• A TechNet Augusta panel discusses critical infrastructure protection.
     A TechNet Augusta panel discusses critical infrastructure protection.

Facing the Truth on Cyber

August 3, 2016
By George I. Seffers
E-mail About the Author

Experts call it as they see it on cyber challenges.

AFCEA TechNet Augusta 2016
The SIGNAL Magazine Online Show Daily, Day 2

Quote of the Day:
“There isn’t a warfighting function that isn’t impacted by cyber, so securing, operating and defending the Army portion of the DODIN is a core warfighting capability.” —Ronald Pontius, deputy to the commanding general, U.S. Army Cyber Command and Second Army

On day two of the AFCEA TechNet Augusta conference, cyber experts from across the military and industry openly and bluntly discussed the challenges of cybersecurity.

Ronald Pontius, deputy to the commanding general, U.S. Army Cyber Command and Second Army, kicked off the day with what he described as three basic truths about Army cyber. First, Department of Defense Information Network (DODIN) operations are fundamental to the way the military operates and fights. “There isn’t a warfighting function that isn’t impacted by cyber, so securing, operating and defending the Army portion of the DODIN is a core warfighting capability,” Pontius said.

Second, the vast majority of DOD’s operations in cyberspace are defensive operations. “DOD estimates there are 16 million attempted intrusions of the DODIN each year, or about 43,000 every day. We don’t do anywhere near that number of offensive operations,” he reported.

Third, the network is foundational to cyberspace operations. “It is our operational platform for offensive and defensive cyberspace operations, so securing and defending the DODIN is key, and there is no disputing that fact,” he declared. “Because cyberspace cuts across all warfighting domains, all cyberspace operations, both offensive and defensive, need to be synchronized and integrated into the combined arms fight and other military operations.”

Shawn Wells, chief security strategist for the public sector, Red Hat Inc., entertained the audience with his recollections of being a young hacker who was both busted and hired by the NSA after cracking into the Johns Hopkins University site.

Wells also reported an interesting nugget he learned while attending a Department of Energy event. At some point—Wells didn’t specify exactly when—an unknown adversary corrupted GPS data feeding into a power station. That data is normally used to measure how long it takes electricity to travel from one point to the next. When the timing seems awry, the power company will take steps to resolve the issue.

In this case, false data caused the company to ramp up power, which ultimately damaged 70 substations, Wells said.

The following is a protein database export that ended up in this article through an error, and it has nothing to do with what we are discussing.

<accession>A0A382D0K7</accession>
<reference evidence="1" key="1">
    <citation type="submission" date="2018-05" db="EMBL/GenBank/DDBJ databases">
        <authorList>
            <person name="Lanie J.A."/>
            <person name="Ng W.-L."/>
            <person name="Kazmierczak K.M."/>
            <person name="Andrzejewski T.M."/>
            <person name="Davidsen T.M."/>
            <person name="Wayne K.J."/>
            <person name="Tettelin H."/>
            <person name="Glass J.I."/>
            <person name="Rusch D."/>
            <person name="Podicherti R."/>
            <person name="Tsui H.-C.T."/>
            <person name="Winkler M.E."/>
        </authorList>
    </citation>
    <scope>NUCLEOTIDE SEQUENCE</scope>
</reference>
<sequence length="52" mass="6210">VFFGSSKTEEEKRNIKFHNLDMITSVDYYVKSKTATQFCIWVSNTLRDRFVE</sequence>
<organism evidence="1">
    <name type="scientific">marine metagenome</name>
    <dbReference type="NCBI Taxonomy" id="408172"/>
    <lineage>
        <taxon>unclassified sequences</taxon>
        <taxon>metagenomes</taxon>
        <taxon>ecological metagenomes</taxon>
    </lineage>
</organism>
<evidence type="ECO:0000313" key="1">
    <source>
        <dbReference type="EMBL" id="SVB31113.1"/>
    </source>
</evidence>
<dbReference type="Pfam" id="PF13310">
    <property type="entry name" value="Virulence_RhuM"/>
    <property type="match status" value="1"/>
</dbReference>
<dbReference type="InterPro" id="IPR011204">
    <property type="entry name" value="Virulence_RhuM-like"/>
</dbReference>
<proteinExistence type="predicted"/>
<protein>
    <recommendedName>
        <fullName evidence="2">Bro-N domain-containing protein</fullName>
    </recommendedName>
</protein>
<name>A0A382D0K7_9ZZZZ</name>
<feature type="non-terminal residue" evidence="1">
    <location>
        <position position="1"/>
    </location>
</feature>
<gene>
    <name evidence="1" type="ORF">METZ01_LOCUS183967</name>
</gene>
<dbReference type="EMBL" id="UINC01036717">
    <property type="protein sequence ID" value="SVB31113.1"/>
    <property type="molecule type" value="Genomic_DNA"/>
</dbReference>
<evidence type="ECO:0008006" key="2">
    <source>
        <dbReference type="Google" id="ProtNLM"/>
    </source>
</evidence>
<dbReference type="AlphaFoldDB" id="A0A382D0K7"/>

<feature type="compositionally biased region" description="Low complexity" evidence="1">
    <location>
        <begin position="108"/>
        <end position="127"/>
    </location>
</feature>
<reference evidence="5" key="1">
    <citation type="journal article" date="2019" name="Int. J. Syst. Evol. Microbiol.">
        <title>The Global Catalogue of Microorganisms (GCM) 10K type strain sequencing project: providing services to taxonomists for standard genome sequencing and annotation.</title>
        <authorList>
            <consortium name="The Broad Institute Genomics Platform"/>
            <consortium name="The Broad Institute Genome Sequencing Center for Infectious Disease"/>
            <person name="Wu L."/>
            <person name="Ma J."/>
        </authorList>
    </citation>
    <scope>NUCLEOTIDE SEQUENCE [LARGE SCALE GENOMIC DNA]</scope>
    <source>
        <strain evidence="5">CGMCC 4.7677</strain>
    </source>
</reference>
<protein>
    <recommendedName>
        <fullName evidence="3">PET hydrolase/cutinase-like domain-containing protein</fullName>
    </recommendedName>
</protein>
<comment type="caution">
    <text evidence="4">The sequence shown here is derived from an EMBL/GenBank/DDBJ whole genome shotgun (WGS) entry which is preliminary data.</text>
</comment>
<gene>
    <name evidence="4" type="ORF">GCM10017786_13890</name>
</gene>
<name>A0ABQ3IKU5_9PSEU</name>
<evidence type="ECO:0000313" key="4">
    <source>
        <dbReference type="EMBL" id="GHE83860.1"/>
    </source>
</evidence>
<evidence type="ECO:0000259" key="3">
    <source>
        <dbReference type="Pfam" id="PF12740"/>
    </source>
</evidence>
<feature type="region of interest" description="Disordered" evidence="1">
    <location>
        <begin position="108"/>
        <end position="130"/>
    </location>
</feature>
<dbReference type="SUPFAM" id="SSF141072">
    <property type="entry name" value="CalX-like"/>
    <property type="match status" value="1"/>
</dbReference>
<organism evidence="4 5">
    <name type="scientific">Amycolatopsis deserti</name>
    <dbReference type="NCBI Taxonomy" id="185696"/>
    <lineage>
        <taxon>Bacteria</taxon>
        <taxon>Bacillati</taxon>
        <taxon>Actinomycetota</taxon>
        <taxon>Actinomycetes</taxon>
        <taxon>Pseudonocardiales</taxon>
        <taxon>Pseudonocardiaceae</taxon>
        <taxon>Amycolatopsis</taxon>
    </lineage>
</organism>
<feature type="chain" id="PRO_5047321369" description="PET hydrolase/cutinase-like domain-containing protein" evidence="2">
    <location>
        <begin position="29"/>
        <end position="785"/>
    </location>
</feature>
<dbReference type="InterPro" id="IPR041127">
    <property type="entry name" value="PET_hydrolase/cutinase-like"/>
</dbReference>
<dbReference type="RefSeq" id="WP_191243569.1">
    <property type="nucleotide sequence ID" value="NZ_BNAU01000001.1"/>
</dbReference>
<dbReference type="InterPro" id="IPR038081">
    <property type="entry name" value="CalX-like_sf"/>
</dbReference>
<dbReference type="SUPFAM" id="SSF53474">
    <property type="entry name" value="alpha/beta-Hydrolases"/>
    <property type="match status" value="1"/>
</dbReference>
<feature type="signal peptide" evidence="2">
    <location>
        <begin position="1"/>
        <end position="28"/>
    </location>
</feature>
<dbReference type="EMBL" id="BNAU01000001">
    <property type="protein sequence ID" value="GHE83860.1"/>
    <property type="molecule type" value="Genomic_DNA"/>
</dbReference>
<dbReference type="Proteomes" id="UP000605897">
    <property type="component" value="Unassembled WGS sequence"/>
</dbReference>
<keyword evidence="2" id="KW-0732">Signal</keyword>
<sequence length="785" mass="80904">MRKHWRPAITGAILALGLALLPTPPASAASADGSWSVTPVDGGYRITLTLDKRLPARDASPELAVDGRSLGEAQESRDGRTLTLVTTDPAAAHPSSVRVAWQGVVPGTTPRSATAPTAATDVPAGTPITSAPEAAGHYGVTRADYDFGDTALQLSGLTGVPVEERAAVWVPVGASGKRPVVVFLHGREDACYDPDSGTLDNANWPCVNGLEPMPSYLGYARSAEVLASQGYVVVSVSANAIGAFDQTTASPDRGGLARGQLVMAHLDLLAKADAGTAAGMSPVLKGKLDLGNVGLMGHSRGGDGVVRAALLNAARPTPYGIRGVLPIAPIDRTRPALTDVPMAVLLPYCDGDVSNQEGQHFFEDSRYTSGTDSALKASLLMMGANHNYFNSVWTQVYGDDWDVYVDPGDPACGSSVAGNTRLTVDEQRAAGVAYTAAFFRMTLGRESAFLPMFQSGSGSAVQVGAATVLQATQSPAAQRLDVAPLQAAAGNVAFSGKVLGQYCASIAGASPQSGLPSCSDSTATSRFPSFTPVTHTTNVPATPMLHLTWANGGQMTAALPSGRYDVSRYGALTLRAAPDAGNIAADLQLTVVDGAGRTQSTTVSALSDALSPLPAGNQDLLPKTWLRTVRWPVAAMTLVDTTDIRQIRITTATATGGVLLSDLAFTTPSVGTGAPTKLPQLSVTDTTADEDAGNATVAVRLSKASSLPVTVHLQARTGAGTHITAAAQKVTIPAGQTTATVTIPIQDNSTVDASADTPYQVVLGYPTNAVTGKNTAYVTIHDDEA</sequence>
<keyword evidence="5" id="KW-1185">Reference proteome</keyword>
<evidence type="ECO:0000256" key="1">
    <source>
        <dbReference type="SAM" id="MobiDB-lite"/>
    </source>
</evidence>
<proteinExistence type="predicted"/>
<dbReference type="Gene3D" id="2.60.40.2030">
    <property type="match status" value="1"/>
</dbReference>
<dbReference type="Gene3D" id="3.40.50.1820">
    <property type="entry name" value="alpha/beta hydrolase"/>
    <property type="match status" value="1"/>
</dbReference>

Lt. Gen. Rhett Hernandez, USA (Ret.), West Point cyber chair, Army Cyber Institute, said that while destruction of critical infrastructure is possible, disruption is a major concern. “In my view, disruption—not destruction—will cause us to lose confidence in the basic services we all take for granted,” he said.

Maj. Gen. Bruce Crawford, USA, commanding general, Army Communications-Electronics Command, addressed the topic from the viewpoint of a post commander responsible for protecting the base’s critical infrastructure. “Wearing the hat of an installation commander, your perspective is a little different because job one is protecting the people on the installation,” Gen. Crawford said.

He cited the Army Research Lab’s supercomputer at Aberdeen Proving Ground as a part of the base’s critical infrastructure in need of protection. “Of course, there’s a network there, but when you have one of the top 100 [supercomputers] in the world, it takes on a different life in terms of what it takes to defend or protect that,” Gen. Crawford asserted.

He also questioned the cybersecurity needed at the front gates leading onto military installations. “Every post, camp and station you go into today, at the front gate folks are not checking ID cards any more. Most of them are using an automated way of scanning you in,” he said, before adding that he doesn’t “own” those systems and does not know how secure they are.

Eric Bassell, chief operating officer, SANS Institute, continued the theme from the first day of the conference regarding Russia’s cyber and electronic warfare capabilities. “They’ve been combining cyber and kinetic activities since 2007,” Bassell said. He reminded the audience that Russia has launched cyber attacks in Estonia, Georgia and the Ukraine. In some cases, they got into the information technology systems using “spearphishing 101” before launching malware, he added.

“They literally have the ability to shut down power to hundreds of thousands of people just like that,” Bassell warned.

Natalie Givans, senior vice president, Booz Allen Hamilton, warned that sometimes “the simple things” get ignored when it comes to critical infrastructure protection. “When we think about critical infrastructure, sometimes we don’t think about the simplest things. So many of the systems we rely on day to day are not as well protected as they should be," she indicated.

Givans said the challenge goes much deeper than simply “a technology problem” and stressed the need to—and difficulties of—training everyone who has access to the network, including average users and suppliers.

Rear Adm.William Leigher, USN (Ret.), advanced solutions director for intelligence, information and services, Raytheon, warned that weapon systems can be vulnerable to cyber attacks. Those designing new systems don’t consider cybersecurity, and it is difficult to convince them they should, he said. Additionally, weapon systems operators, such as tank drivers, are not trained to recognize a cyber attack on the platform.

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